Despite the fact that their country is known for having somewhat of a conservative culture, Saudi Arabian kids still know how to have fun and often still play traditional games that their parents and grandparents played before them. Here are some of the most common ones:
This great outdoor game is a combination of hide and seek and freeze tag where a player is chosen to be the hunter who counts to 50 while all the other kids run and hide. After he reaches the number 50, the hunter then goes to search for the children. Once he finds them, he tags them, and they must stay in place until the hunter finds all of the children, after which, the first person tagged is new hunter.
Similar to Blind Man’s Bluff, Ghommemah is another traditional game played by Saudi kids. More challenging than tag because the player who is “it” has to wear a blind-fold and then run after all the other players. When they catch one, they guess who they are, and if they are right, that person then wears the blind-fold.
Fashkah seems to be a cousin of the Leapfrog game, but in this game, instead of jumping over players backs, two players sit next to each other on the ground, with their legs straight out and touching. The third player runs and tries to jump over their legs. If he makes it over, then they move a little bit further apart to make the gap wider. Each time the jumper clears their legs, the two players move further apart. The round continues until the jumper fails to make it over in one leap.
“Finger pool” is perhaps the easiest way to describe this game played on a 29″ x 29″ wooden carrom board. If you don’t know how to play carrom, let us explain: Players flick a large weighted disc called the striker at smaller black or white wooden discs called “carrom-men” and a red queen. The goal is to sink your nine carrom-men, as well as the red Queen, in the four corner pockets. The first player or team to accomplish this collects points for the round commonly known as a “board”. A standard game of carrom continues until one player has cleared all of his disks, winning the round and earning one point for each of his opponent’s disks still on the board. If he also pocketed the Queen, then he receives a bonus of five points. Play continues until a player reaches 25 points, or eight boards have been played.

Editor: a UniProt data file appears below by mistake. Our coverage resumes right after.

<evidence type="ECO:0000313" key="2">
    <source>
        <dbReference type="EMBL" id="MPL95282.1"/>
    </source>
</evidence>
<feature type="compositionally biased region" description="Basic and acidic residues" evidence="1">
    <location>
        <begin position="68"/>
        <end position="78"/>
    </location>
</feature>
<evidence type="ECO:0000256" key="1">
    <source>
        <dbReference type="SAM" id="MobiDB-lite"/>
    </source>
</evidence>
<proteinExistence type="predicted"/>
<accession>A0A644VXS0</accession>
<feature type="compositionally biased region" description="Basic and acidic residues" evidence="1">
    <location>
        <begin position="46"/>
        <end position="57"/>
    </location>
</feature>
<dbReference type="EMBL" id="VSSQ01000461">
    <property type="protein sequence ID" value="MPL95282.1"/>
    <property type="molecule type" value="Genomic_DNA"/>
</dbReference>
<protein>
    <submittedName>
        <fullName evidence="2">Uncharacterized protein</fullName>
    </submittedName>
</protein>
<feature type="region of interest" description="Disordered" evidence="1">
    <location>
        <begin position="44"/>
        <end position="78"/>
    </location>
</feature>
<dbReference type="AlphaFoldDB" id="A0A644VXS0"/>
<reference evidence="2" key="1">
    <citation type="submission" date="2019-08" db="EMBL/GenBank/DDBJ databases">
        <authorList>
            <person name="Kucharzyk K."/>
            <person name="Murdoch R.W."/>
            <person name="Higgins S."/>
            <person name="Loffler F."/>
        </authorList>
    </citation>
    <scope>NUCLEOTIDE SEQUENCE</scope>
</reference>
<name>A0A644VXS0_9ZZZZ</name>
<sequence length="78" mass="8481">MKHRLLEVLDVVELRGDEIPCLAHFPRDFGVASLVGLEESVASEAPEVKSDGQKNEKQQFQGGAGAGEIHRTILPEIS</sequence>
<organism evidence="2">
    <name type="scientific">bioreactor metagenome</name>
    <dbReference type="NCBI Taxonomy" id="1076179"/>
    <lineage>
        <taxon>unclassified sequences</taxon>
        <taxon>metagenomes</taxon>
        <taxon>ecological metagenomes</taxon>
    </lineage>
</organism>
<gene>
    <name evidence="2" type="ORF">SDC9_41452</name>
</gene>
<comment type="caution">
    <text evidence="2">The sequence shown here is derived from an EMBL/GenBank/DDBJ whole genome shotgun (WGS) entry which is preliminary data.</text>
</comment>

Played in Saudi Arabia for hundreds of years and you can still find a person in Saudi Arabia toting around their backgammon set looking for someone to play. Backgammon is played on a board with a bar splitting the middle of the board. One side of the bar is called the home board, and the other is known as the outer board. There are 24 triangles on the board grouped into four quadrants of six. Each triangle is numbered 1-24 starting on each player’s home board, meaning the 24th spot for one player is the first spot for his opponent.
Both players have fifteen checkers. Two are placed on their 24-point triangle, five on the 13-point, three on the 8-point, and finally five on the 6-point. The moves are determined by rolling two dice which indicate two separate moves. For example, if a two and a six are rolled, then the player can move one checker two spots and another checker six spots. Alternatively, they could just move one checker eight spots. A checker cannot be moved, however, to a spot that has two or more of his opponent’s checkers. The winner of a backgammon game is the player who is the first to move all of his checkers to the six triangles on his home board, and then off the board completely.
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